Consumer price index (CPI) and inflation are economic terms that are often used interchangeably, but they refer to two different things. CPI measures the average prices of goods and services purchased by consumers. Inflation, on the other hand, is an increase in the general level of prices in an economy. So what’s the difference between CPI and inflation? This blog post will explain!
What is Inflation?
Inflation is a “general increase in the prices of goods and services in an economy. When the general price level rises, each unit of currency buys fewer goods and services; consequently, inflation corresponds to a reduction in the purchasing power of money” [Source]. It can be defined as the “rate of increase in price over a given period of time” [Source].
Investopedia defines inflation as the “decline of purchasing power of a given currency over time” [Source]. Inflation is usually considered bad because it means that the value of a currency has gone down. This makes it harder for people to buy the things they need. Inflation is caused by various factors, including pressures on the economy’s supply or demand side and consumer expectations.
The chief culprit of inflation is wrong economic decisions, especially in a country that lacks economic freedom or an environment dominated by an oppressive government’s monopoly of the industry. From a political point of view, inflation can result from sabotage by opposition parties or interested foreign parties who wish to overthrow a government.
What is CPI?
The consumer price index, commonly referred to as cpi, is a price index defined as the “price of a weighted average market basket of consumer goods and services by households. Changes in measured CPI track changes in prices over time” [Source]. CPI is also a “measure of the average change over time in the prices paid by urban consumers for a market basket of consumer goods and services” [Source].
CPI measures change over time in the prices consumers pay for a certain representative basket of goods and services. It can be calculated by collecting a particular number of sample prices monthly and then “weighing the index for each product or service in proportion to its share of recent consumer spending to calculate the overall change in prices” [Source]. The CPI can be used to measure inflation or deflation in a locality. It employs a survey approach to arrive at required conclusions with price sample and index weights rather than the producer price index. The CPI can be done monthly or quarterly, depending on what relevant parties wish to find out.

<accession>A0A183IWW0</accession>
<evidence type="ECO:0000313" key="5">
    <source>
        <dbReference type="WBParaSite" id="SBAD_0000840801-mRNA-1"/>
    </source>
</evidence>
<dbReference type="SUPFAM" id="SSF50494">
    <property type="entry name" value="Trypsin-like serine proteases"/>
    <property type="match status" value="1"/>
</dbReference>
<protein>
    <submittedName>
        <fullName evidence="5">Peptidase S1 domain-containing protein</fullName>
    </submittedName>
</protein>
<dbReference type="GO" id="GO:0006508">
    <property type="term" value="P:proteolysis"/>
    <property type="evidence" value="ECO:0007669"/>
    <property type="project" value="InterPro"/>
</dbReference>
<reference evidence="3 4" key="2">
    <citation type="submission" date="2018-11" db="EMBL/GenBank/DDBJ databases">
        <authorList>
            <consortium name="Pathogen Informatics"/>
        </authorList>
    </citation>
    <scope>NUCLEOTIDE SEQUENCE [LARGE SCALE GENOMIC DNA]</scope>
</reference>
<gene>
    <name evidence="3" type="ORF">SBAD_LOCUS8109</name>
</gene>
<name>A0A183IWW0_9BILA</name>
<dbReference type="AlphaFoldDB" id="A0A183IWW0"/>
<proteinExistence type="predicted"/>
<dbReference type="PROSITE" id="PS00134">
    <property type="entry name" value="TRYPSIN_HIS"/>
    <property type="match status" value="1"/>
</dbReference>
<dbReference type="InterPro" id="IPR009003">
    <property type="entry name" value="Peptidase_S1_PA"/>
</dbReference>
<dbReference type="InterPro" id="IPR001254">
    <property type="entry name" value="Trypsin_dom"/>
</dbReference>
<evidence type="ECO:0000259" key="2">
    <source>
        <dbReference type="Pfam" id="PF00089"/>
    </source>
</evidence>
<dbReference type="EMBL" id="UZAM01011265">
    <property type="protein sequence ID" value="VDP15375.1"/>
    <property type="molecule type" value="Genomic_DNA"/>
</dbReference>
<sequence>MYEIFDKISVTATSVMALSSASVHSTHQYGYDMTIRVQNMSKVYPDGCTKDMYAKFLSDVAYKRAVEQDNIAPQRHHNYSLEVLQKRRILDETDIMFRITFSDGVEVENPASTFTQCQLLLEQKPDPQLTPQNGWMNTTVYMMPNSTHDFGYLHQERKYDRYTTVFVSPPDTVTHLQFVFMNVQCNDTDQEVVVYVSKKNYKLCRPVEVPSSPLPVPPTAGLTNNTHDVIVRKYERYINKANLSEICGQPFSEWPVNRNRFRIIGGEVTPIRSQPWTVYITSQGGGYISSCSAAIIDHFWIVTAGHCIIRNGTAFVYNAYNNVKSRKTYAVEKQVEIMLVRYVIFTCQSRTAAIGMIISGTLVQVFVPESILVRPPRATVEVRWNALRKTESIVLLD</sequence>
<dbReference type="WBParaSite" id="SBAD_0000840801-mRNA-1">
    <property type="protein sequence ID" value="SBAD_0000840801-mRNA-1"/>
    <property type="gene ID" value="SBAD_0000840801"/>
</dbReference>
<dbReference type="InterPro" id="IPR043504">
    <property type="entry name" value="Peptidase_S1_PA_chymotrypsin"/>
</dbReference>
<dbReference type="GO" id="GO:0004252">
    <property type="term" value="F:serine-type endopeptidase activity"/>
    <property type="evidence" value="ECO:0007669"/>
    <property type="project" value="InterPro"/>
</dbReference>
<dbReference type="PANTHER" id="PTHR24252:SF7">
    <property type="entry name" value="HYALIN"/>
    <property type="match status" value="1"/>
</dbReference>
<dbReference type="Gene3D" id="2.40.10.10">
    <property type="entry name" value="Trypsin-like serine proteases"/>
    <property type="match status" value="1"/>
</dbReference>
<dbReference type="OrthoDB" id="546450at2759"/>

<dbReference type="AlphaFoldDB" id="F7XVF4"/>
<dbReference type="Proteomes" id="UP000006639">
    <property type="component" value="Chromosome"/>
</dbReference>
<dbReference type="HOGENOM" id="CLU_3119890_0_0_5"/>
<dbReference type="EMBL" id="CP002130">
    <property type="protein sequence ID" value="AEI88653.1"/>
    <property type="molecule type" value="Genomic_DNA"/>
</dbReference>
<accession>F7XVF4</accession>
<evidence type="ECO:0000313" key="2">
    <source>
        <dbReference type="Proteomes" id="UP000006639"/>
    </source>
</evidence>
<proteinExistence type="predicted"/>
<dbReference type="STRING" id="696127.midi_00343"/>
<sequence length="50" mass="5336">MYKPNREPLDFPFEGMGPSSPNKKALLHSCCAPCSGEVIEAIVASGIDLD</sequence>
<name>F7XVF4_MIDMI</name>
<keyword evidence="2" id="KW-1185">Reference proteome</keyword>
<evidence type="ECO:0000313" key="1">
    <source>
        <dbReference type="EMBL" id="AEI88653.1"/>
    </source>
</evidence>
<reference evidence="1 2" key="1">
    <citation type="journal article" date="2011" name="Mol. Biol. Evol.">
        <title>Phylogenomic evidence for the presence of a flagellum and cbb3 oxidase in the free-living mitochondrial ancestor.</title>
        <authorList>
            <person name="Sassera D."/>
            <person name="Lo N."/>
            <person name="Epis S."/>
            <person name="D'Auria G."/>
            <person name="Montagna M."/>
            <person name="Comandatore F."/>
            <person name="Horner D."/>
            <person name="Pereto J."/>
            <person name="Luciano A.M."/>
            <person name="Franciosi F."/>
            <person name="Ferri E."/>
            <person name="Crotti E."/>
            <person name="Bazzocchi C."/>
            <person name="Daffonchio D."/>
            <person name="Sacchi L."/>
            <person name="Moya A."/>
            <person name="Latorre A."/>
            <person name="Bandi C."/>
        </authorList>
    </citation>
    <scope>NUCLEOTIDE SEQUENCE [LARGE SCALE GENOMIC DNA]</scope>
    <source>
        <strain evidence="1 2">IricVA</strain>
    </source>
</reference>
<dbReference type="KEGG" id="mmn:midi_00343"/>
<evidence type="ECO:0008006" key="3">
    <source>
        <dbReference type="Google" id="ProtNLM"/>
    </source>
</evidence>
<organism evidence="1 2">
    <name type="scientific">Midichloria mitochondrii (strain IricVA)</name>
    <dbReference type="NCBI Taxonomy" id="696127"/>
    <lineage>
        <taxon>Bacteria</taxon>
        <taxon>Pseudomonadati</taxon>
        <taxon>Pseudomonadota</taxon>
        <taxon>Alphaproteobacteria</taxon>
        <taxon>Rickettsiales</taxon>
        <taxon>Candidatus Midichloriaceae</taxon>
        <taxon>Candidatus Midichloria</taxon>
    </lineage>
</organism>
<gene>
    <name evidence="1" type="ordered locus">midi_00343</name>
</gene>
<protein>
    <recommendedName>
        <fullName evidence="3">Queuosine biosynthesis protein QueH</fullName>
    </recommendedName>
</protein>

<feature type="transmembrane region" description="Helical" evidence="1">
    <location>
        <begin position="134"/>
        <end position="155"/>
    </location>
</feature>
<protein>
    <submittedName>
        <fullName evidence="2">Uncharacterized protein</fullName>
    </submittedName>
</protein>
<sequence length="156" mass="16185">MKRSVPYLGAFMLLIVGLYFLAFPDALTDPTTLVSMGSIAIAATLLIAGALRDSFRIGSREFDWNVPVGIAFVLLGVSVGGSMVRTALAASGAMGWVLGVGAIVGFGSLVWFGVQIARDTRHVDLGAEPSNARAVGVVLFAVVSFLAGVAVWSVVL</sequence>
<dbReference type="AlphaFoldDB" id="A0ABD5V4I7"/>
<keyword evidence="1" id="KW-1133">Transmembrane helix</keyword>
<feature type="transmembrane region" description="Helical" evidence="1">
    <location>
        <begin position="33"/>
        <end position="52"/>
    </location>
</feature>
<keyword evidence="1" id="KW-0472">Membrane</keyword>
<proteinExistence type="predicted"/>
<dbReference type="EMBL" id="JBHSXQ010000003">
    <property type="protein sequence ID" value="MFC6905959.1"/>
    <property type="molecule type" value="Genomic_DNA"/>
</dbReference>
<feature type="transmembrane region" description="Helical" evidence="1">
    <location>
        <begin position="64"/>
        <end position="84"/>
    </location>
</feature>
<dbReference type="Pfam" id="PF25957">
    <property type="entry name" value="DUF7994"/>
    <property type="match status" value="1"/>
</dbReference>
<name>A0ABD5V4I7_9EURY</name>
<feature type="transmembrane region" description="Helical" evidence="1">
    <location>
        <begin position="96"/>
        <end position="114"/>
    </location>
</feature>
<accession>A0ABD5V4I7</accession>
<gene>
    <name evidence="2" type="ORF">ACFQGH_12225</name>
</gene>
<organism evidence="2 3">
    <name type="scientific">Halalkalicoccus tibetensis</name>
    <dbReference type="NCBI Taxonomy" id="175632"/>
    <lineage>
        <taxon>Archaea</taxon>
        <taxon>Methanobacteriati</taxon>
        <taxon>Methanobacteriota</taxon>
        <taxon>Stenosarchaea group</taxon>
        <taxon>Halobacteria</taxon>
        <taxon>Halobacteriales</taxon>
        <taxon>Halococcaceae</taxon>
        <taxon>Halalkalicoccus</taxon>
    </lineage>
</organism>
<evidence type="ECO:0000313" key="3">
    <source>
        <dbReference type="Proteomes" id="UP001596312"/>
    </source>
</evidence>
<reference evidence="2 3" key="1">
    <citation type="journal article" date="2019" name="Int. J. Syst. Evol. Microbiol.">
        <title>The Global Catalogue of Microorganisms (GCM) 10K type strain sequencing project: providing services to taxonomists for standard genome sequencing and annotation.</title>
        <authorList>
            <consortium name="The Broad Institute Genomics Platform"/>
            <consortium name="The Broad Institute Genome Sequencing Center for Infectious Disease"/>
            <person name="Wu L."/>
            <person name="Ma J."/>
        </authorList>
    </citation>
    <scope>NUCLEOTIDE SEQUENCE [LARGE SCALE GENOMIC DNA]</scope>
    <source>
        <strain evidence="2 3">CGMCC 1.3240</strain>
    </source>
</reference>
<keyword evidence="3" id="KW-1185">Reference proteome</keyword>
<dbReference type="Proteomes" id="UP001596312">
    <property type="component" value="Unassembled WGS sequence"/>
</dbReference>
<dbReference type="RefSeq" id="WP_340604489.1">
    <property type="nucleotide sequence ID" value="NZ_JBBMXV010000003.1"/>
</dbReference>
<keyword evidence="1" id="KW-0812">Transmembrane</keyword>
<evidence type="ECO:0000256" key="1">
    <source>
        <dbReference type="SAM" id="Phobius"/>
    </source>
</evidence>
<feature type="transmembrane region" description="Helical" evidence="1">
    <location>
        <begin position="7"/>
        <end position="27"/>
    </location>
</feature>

Difference between CPI and Inflation
Inflation is an increase in the price of goods and services, while the cpi is a measure of the inflation experienced by people in their day-to-day shopping activities [Source]. CPI can be used to measure inflation, but inflation cannot measure itself or cpi. This also means that cpi is a way to measure index prices while inflation is only concentrated with the given prices. Inflation is explained by considering the buying power of a currency, but cpi usually involves looking at the index prices of particular goods and services in the samples taken out. Also, inflation tends to consider the buying ability of consumers by factoring in their income and the poverty datum line. On the other hand, cpi concerns itself with assessing an economic situation to see if there is inflation or deflation so that it can be classified as an economic investigative tool. Inflation tends to have a much wider reach, whereas cpi is mostly based on the consumer product indices. Inflation is a result of a cpi procedure.
CPI measures the average prices of a basket of consumer goods and services [Source], and inflation measures the rate of rising prices of goods and services in an economy.